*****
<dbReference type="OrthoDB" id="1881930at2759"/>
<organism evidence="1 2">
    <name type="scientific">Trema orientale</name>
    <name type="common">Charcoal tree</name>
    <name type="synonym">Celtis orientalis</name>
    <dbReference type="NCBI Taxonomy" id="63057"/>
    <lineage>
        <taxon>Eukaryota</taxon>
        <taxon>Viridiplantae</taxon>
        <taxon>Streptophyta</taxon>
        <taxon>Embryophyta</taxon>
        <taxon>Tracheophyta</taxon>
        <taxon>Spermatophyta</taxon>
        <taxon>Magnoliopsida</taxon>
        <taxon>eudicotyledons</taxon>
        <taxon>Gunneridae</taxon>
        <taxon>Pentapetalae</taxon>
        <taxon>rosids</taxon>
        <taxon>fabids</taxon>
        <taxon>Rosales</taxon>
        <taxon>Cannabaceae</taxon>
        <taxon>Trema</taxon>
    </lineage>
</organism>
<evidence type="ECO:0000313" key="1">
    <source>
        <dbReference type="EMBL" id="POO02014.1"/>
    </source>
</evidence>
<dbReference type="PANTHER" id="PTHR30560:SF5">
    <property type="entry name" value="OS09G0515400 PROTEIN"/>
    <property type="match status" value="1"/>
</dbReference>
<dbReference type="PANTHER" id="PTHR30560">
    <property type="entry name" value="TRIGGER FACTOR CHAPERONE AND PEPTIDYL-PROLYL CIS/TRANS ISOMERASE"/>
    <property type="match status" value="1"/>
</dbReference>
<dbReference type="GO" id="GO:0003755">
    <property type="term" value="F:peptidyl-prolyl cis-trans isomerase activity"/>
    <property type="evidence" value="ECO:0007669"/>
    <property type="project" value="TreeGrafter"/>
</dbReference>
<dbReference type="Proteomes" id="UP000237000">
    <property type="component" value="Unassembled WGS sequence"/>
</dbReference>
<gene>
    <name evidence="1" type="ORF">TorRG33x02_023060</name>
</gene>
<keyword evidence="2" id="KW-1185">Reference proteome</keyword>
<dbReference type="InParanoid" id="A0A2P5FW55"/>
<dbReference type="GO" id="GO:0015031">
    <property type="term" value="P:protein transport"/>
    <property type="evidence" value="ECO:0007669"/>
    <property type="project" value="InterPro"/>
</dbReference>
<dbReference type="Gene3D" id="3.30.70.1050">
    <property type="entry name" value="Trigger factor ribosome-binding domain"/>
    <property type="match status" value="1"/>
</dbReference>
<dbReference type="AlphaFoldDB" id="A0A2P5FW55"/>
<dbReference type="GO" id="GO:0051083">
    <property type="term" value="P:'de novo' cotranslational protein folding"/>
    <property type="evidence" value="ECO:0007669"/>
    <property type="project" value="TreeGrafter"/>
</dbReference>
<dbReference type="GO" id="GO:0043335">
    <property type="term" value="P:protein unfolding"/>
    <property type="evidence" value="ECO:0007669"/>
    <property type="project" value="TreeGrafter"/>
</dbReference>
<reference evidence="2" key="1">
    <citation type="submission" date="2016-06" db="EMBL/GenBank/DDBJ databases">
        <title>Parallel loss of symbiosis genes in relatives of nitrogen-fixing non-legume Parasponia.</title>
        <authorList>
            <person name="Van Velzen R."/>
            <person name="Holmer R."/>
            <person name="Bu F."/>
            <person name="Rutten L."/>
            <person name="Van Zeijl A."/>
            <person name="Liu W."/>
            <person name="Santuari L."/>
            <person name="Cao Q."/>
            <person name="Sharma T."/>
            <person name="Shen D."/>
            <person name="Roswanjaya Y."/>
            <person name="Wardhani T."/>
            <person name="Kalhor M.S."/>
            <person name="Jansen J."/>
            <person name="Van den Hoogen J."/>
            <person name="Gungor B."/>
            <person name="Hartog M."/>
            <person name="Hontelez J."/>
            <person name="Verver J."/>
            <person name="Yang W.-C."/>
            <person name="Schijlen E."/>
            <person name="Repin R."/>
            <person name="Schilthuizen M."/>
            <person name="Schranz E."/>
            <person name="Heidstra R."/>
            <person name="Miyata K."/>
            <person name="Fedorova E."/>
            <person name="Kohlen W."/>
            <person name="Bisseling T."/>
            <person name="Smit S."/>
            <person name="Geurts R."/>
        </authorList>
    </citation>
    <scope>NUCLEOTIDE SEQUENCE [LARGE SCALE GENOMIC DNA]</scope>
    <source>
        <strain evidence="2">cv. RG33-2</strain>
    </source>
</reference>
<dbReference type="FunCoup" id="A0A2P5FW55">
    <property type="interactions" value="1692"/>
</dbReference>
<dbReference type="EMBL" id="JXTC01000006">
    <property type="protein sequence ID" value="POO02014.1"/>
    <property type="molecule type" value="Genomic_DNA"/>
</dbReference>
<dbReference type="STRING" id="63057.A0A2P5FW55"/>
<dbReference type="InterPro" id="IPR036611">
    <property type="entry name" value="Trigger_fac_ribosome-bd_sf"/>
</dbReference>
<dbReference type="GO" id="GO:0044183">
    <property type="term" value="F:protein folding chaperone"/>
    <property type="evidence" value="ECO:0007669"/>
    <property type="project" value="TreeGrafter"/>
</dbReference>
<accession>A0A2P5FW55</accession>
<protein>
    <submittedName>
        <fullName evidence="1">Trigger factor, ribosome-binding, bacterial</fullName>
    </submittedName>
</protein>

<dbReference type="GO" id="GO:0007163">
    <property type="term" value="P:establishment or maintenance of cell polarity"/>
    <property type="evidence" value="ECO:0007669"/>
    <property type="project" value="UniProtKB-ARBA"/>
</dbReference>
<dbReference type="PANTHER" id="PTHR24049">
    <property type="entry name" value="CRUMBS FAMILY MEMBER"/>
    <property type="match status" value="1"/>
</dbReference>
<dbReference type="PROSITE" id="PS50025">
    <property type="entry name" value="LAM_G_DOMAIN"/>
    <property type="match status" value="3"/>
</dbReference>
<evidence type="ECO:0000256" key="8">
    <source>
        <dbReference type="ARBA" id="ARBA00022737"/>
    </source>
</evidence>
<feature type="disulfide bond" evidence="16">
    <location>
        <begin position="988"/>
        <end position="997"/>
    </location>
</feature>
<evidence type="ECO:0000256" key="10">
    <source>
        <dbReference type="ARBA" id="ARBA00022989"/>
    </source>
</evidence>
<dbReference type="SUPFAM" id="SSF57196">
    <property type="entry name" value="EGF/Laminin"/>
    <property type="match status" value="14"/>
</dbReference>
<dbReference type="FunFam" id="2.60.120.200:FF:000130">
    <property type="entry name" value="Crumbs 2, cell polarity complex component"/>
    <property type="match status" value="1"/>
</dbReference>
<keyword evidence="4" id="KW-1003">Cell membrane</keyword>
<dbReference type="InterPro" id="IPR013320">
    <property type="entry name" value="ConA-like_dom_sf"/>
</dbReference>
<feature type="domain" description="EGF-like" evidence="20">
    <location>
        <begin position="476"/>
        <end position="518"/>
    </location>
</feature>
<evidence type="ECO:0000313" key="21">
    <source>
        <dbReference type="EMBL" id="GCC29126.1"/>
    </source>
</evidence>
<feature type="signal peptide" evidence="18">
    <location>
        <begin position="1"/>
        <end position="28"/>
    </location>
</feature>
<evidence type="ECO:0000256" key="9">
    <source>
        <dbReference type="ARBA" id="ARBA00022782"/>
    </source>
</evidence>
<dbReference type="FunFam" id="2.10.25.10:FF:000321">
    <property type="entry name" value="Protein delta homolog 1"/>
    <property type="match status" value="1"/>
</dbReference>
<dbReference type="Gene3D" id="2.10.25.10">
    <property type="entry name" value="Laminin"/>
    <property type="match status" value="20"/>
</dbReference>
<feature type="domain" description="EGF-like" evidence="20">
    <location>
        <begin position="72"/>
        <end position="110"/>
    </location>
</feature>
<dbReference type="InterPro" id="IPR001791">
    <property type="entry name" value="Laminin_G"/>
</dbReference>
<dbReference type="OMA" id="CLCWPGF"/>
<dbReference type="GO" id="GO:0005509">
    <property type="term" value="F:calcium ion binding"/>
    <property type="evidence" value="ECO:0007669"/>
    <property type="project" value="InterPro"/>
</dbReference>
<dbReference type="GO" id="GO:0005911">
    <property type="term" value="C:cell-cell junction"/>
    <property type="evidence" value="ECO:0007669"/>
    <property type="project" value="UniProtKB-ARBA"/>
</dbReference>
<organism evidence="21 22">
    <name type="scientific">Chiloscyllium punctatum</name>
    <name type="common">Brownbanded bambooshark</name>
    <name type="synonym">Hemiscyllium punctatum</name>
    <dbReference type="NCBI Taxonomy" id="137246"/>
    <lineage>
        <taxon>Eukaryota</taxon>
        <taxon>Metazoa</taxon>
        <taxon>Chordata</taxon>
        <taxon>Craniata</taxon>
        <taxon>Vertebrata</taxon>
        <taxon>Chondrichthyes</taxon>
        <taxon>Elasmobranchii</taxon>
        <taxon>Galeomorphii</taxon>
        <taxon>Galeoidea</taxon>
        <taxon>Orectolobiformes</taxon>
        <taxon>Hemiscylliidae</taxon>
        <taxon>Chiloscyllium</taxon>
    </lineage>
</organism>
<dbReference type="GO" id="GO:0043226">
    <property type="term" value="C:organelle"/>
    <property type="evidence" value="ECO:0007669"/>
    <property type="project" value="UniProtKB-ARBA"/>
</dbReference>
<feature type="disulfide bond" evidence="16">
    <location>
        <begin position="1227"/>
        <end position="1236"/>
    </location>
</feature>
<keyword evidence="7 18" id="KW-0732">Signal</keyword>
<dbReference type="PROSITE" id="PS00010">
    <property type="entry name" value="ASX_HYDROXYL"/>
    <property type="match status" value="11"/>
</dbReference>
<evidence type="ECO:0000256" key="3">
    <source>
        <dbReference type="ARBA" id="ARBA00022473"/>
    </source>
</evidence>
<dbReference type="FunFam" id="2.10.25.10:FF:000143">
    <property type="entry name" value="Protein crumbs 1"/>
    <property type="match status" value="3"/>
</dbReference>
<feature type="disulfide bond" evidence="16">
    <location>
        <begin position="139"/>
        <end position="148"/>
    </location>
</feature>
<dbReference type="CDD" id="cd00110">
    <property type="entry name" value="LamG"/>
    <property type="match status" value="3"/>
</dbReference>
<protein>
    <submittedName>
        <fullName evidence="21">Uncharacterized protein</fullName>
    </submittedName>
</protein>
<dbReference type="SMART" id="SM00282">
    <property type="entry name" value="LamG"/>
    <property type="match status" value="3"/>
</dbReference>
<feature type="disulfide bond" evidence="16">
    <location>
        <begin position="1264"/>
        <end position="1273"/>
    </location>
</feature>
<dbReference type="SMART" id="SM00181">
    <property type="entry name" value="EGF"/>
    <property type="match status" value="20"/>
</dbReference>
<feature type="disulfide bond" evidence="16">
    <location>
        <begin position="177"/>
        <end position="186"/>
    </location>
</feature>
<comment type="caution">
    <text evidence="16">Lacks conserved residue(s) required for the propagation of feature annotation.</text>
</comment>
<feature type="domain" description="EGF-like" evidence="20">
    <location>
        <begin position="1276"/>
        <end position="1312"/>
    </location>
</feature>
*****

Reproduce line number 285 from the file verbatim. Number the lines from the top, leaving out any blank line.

</protein>